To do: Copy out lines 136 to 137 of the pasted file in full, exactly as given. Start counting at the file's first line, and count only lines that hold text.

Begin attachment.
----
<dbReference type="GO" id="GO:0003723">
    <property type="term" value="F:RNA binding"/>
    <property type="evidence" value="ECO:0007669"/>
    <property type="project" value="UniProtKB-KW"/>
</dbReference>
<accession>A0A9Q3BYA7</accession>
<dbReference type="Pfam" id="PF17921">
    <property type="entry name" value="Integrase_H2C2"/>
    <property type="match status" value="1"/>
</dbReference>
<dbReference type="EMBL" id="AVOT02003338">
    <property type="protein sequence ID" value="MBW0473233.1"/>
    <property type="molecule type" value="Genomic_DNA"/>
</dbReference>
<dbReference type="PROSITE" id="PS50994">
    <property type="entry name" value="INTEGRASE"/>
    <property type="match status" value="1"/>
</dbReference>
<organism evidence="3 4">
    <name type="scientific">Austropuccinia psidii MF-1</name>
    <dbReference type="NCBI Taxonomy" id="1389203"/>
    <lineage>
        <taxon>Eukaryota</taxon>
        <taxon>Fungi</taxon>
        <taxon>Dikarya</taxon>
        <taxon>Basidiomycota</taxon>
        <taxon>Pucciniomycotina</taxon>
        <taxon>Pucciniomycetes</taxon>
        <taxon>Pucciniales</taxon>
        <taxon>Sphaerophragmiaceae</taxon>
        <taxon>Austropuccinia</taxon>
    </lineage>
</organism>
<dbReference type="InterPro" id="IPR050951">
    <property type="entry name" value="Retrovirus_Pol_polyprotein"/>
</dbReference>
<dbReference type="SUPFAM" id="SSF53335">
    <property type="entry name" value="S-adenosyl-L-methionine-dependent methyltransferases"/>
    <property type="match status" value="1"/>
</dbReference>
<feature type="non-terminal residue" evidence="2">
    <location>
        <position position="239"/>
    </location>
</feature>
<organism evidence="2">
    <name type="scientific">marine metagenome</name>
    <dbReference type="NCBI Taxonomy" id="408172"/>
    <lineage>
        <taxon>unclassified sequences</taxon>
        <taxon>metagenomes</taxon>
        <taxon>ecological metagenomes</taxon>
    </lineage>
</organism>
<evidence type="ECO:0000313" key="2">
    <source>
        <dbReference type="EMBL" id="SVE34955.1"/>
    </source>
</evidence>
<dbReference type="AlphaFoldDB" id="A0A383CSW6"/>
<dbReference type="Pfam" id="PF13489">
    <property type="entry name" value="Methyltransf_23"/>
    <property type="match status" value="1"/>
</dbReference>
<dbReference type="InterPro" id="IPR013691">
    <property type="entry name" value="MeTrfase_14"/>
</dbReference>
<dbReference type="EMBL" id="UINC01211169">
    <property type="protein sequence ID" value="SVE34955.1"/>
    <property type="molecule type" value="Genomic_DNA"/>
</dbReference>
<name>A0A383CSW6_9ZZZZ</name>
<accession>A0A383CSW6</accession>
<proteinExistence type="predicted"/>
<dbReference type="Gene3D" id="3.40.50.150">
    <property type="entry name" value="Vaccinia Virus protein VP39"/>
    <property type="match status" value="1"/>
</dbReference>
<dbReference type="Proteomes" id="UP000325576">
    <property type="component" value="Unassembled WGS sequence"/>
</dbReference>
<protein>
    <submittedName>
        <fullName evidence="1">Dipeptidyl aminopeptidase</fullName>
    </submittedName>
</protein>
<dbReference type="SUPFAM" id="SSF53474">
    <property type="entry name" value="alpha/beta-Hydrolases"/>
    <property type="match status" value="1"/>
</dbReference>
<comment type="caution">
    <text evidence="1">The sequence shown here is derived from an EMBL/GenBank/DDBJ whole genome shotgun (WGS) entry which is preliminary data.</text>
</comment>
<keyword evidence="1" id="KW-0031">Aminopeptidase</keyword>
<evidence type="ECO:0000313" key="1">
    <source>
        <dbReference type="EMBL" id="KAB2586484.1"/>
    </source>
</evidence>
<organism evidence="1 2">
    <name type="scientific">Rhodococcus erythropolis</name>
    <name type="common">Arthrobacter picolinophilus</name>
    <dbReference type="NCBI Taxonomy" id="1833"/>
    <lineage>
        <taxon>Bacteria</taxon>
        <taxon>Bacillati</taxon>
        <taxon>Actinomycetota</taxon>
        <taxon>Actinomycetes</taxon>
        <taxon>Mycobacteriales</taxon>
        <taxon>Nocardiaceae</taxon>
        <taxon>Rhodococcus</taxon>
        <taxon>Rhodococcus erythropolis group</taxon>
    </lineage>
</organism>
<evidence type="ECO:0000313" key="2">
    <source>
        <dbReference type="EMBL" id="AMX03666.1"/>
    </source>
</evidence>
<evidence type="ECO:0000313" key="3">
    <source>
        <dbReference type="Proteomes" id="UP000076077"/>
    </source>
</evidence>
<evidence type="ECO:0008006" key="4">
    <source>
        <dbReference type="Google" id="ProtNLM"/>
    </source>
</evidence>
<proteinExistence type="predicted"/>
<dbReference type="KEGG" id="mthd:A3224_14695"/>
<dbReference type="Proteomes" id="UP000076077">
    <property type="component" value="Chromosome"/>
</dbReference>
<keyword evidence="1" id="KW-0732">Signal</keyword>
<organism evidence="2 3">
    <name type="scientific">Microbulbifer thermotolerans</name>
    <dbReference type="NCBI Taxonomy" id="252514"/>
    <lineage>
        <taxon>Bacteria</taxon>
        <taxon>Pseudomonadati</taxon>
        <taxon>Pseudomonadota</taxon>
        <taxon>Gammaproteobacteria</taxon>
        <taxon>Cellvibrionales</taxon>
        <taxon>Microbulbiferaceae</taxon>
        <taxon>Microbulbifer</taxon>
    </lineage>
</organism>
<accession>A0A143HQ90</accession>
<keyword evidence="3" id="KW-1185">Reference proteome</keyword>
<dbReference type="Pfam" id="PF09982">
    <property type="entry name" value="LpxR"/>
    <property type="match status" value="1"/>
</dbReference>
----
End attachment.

<organism evidence="2 3">
    <name type="scientific">Microbulbifer thermotolerans</name>